COMMENTARY | In Tuesday night's convincing victory over the Los Angeles Clippers, the Los Angeles Lakers' bench scored 76 points -- the highest total for a Lakers' bench since 1988. So, was opening night a fluke?
No, this current edition of the Los Angeles Lakers was built for and by Mike D'Antoni -- especially the bench.
For example, D'Antoni looks at Wesley Johnson and does not hesitate to make comparisons with former Phoenix Suns forward Shawn Marion. On Tuesday night, D'Antoni asked Johnson -- significantly undersized and inexperienced -- to shut down Blake Griffin in the fourth quarter. Johnson struggled offensively during the stretch and managed only one basket on five shots. Griffin, however, entirely disappeared.
With the shorter and lighter Johnson guarding him, Griffin failed to launch a single shot attempt, corral a single rebound, tab a single assist, or block a single shot. In eight minutes on the court in the fourth quarter, Griffin's only statistical contributions were two turnovers. Johnson's defense and athleticism were highlighted when he was signed, and the 26-year-old did not disappoint in his Lakers' debut.
"If we're going to play a little small, we have to be dynamic, and [Johnson] is dynamic," D'Antoni said after the game.
After the game, D'Antoni did not hesitate to bring up Marion's name and explain the importance of having Johnson in the team. "Most coaches haven't coached Shawn Marion," D'Antoni smiled when questioned about picking Johnson to guard Griffin down the stretch.
Then, there is Xavier Henry. Henry's first game with the Lakers finished with him surrounded by cameras and microphones. In his Lakers' debut, Henry led all scorers and recorded a career-high 22 points. Many would be quick to dismiss the 22-year-old's performance as a fluke, but it wasn't.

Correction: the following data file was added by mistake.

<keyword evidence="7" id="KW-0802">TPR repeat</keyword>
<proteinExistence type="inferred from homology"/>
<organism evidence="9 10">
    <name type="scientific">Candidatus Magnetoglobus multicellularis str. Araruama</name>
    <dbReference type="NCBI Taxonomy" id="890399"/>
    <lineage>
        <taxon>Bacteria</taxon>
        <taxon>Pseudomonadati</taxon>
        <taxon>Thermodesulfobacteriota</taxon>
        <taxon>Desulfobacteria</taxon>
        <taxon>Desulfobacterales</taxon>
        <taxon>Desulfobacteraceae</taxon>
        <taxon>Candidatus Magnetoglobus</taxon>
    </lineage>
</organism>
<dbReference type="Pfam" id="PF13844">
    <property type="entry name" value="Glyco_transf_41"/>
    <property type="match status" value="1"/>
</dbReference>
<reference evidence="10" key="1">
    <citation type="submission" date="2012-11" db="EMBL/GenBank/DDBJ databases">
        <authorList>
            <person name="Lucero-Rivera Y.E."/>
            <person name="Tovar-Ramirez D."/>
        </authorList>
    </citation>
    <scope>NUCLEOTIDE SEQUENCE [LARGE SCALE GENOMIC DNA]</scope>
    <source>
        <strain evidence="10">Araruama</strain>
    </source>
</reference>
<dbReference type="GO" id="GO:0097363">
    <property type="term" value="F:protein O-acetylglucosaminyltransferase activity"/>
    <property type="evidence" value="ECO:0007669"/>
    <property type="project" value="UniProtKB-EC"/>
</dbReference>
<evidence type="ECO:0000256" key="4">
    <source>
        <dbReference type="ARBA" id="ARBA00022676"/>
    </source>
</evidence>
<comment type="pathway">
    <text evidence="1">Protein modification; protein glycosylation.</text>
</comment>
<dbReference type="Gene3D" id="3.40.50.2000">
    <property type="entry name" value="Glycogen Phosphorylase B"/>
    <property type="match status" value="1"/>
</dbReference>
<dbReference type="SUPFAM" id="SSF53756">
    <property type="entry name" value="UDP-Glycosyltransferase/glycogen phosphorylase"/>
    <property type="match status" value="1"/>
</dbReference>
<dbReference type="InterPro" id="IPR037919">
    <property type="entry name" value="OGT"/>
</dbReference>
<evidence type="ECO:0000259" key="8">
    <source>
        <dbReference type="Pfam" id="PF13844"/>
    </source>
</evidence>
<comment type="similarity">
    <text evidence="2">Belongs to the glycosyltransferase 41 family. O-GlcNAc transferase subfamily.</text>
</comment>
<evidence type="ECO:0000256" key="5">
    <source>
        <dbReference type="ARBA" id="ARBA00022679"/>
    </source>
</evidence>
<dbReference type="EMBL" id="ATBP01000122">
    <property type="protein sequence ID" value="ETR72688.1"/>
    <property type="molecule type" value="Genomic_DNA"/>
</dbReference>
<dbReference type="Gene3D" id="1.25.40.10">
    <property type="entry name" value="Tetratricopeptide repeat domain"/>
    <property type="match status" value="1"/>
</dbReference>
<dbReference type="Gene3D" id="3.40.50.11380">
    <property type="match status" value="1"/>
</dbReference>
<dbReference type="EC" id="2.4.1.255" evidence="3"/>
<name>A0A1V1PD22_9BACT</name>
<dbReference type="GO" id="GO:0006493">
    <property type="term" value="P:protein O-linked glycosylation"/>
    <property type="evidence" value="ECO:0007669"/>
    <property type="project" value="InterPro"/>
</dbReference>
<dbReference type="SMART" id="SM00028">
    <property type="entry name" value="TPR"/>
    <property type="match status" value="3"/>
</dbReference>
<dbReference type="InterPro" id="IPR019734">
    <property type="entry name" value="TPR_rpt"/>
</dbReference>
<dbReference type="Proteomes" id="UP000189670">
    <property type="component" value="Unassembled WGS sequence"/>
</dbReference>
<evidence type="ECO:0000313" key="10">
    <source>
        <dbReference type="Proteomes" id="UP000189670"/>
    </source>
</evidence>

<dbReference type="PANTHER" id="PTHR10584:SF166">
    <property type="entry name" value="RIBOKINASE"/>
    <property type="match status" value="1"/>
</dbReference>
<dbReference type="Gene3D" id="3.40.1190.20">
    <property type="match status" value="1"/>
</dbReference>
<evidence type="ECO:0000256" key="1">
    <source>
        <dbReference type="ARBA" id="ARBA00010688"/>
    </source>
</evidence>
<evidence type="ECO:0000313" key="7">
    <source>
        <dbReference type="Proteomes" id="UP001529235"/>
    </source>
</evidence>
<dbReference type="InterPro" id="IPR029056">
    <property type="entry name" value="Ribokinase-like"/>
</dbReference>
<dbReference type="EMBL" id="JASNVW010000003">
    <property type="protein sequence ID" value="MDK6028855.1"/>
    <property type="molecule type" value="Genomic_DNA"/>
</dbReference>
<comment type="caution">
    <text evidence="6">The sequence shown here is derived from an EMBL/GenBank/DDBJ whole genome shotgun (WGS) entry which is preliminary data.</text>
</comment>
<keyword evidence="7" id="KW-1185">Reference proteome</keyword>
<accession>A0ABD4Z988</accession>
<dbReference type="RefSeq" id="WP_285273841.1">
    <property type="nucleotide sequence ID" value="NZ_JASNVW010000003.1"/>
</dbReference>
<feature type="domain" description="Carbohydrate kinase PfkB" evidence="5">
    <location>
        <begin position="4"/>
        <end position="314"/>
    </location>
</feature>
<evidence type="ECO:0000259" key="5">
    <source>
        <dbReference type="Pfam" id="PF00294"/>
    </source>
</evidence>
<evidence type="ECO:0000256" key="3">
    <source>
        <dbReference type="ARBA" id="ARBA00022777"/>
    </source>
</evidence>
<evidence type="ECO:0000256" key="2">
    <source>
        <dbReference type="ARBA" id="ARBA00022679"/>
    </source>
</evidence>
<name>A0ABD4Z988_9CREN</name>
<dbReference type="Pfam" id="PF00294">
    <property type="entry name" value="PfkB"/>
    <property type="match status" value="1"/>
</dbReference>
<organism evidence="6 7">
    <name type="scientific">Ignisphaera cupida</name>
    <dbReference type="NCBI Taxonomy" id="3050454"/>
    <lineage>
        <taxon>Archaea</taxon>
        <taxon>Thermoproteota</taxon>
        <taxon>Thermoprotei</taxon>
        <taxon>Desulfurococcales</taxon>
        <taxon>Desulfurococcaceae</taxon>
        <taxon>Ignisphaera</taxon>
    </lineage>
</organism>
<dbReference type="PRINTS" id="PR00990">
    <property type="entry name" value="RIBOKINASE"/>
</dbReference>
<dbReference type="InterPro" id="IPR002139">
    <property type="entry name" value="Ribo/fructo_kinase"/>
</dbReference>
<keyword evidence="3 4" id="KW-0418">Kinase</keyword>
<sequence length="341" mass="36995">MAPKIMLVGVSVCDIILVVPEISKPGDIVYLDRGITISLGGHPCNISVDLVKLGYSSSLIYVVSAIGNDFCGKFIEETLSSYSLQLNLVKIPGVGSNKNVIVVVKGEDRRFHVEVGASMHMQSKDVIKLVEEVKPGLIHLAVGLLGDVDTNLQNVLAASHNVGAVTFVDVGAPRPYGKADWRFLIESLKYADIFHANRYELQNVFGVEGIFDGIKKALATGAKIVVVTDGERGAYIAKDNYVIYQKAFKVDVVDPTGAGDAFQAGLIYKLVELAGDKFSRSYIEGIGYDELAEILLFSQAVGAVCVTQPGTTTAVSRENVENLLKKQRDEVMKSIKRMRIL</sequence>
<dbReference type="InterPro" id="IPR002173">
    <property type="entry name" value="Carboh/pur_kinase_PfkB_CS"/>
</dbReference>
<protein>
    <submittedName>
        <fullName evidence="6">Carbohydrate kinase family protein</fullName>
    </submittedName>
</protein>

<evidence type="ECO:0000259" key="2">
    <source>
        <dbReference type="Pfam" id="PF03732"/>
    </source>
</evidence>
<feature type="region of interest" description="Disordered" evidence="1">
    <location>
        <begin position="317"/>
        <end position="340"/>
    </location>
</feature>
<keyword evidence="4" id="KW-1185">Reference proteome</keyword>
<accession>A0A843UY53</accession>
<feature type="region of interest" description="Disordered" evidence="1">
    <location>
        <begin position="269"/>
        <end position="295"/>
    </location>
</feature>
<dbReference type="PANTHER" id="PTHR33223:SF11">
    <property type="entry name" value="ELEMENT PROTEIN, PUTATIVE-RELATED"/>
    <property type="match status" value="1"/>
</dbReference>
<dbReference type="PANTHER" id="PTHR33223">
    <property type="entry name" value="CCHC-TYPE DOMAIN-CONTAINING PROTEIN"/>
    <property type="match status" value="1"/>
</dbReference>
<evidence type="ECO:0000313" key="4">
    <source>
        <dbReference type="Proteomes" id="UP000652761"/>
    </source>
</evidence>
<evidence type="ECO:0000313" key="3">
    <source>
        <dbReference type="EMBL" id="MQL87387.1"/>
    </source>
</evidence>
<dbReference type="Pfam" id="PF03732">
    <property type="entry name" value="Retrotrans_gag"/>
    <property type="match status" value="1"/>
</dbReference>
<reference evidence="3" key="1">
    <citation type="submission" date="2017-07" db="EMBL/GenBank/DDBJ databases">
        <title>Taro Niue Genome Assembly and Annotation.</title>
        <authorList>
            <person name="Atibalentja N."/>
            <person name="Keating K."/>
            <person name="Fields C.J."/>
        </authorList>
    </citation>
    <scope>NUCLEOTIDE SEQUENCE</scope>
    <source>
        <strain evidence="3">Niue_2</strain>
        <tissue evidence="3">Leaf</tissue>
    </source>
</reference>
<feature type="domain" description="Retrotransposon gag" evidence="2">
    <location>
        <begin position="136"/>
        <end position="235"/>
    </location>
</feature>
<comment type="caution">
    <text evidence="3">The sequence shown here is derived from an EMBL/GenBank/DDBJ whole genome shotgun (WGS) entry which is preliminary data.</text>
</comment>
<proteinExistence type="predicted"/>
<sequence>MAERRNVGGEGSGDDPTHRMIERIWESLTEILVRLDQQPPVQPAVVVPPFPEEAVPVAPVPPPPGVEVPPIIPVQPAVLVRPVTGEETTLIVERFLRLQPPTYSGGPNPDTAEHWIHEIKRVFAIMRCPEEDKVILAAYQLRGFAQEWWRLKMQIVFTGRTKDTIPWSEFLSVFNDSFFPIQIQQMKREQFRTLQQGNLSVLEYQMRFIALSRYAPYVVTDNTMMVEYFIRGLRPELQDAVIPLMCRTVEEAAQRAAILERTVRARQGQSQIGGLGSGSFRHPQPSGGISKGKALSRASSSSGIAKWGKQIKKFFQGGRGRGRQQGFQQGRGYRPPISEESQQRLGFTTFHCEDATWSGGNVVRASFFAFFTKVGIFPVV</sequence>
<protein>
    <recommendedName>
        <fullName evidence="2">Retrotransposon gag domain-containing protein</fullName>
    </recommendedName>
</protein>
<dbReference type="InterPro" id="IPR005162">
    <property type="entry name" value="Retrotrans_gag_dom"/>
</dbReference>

Henry consistently scored the basketball throughout preseason. He scored in double figures in four of the Lakers' eight preseason games. In the preseason opener, he shot 9-15 and recorded 29 points against the Warriors. If provided minutes, Henry scores.
Before Tuesday's game, D'Antoni was asked about his expectations for the game and season, and he pointed to Henry as one of the guys he was aching to see when the games counted.
"[Henry] could be really good," D'Antoni said before the season opener. "His talent level is as good as anybody, anywhere. Now depends, lights come on, can he do it?"
Well, the lights came on, and Henry did it. To his teammates and his coaches, Henry's performance was not a surprise. The 12th overall pick of the 2010 NBA draft treated his Lakers' regular-season debut as he treated his Lakers' preseason debut. He was aggressive, he was confident, and he scored the basketball.
About the time Henry was entering the NBA, Jordan Farmar was leaving Los Angeles for New Jersey. Not long after, the LA-native found himself abroad. Away from his family and the city where he grew up, Farmar says he matured as a human being and as a basketball player. He left significant money on the table to return to the Lakers this season, and the Lakers were lucky to get him.